In other examples, Ilana Wiles of Mommy Shorts created a dedicated crowdsourced meme around @averageparentproblems. She makes it clear that if you want your photo included, to use the #averageparentproblems hashtag, and then you’ll be credited in the description (though not on the photo itself).
Or sometimes there are brands that have specific hashtag-based campaigns in which they solicit photos using a hashtag, like Calvin Klein, which asked users to share underwear photos using the hashtag #mycalvins (and yes, it’s racy). There are close to a quarter-million photos with the hashtag, and those that are reposted on the Calvin Klein Instagram feed are credited to the original photographer. As it should be.
2. Check bios and profiles of brands you engage with
Just like checking the common use of a hashtag, clicking over to a brand’s profile page from time to time is a smart move, as more brands and companies are starting to create policies and add terms and conditions specific to photo use and crediting.
Granted, they’re not all there yet, and you will need to use your judgment if you don’t see a policy, but it’s definitely worth the quick click to be sure you’re on board with their terms.
3. Watermark your photos
It can be a little time consuming, but if you’re an avid Instagram user and you still want to interact with brands, it may be worth spending the energy to watermark your photos which makes photos harder to share or steal.
It’s not that hard to do, but you may want to determine how to best do it so that the mark doesn’t interfere with the aesthetic of your photo. Just know that if you place it on the side or bottom of your photo it may make it more shareable, however unscrupulous people can still cut it off and repost. Or you can do what Onica Cupido of The Mommy Factor does on all the pictures she shares of her son, by watermarking them prominently through the center. And they’re still cute photos!
You can also use Instagram watermark apps which offer a variety of styles, as described in this post from ReadWrite. Marksta, developed by a photographer himself, looks really promising (as shown here).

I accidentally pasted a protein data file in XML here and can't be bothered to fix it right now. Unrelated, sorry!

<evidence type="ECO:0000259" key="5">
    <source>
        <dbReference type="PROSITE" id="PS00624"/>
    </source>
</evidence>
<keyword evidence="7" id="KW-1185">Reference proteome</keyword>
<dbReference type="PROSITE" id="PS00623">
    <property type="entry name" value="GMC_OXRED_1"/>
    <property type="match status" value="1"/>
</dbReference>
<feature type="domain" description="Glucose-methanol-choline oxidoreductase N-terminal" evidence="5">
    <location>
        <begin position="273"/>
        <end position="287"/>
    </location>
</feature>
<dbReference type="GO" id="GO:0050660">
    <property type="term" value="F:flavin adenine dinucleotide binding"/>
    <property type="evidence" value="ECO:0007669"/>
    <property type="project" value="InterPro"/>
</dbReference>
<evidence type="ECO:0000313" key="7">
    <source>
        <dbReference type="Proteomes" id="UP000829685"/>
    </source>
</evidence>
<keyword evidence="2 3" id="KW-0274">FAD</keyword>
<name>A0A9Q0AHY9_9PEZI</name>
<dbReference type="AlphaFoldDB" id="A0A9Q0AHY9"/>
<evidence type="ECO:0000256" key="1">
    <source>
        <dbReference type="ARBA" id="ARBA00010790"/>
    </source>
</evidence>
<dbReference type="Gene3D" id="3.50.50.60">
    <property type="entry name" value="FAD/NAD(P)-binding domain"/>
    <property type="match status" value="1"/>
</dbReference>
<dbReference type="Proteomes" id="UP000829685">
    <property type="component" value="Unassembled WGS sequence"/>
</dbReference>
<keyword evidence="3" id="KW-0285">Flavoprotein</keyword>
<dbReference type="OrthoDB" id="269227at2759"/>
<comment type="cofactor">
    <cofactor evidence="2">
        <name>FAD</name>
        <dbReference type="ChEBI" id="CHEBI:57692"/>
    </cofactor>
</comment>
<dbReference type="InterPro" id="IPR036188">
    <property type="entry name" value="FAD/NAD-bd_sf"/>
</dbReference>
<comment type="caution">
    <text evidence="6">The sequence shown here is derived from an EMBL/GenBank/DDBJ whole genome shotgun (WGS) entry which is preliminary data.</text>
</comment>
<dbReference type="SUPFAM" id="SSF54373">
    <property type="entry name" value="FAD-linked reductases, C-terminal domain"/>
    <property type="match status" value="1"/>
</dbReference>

4. Create your own policy
I highly recommend creating your own policy and placing it right in your profile. You don’t get a whole lot of room, so you’ll need to make it short and sweet, but it’s definitely smart to specify exactly what people can and can’t do with your photos. If you have a blog or website, it’s also smart to have a copyright line on all pages, as well as a separate terms and conditions page with your policy. Bonus: Consider linking to it on all your social media pages.
Here’s mine from my personal Instagram account. I know enforcing it might be challenging, but at least it’s it in writing so if someone does use my photo, I can demonstrate that my policy was violated.
5. If you’re a parent, talk about this stuff to your kids
We talk so much about teaching our kids to use caution and thoughtfulness when sharing their own photos, but we may not remember to discuss the etiquette and legalities of sharing someone else’s photos and content.
If you’ve got kids on Instagram like I do, it’s important to include a conversation about social media shares and basic copyright law in your ongoing tech talk with them. In fact, our own kids are learning this now in grade school as part of their library curriculum. You might be surprised to know that your kids already know some of the basics, and just need some parental guidance on all the ways it applies.
Essentially, we not only want our kids to make safe, smart choices, but we also want them to be good social media citizens. And ideally, do better than some of the brands out there are doing.
A quick word of advice to brands
If you want use of crowdsourced content, be sure to make those terms and conditions abundantly clear to your users.
Also, create a dedicated hashtag for it. Now! Immediately! Try #sesameplaceshares or #sesameplaceregam or #sesameplaceOK. That way, you’re sourcing content from willing fans, who will be delighted to see their photos selected. Everyone wins.
-Kristen with Liz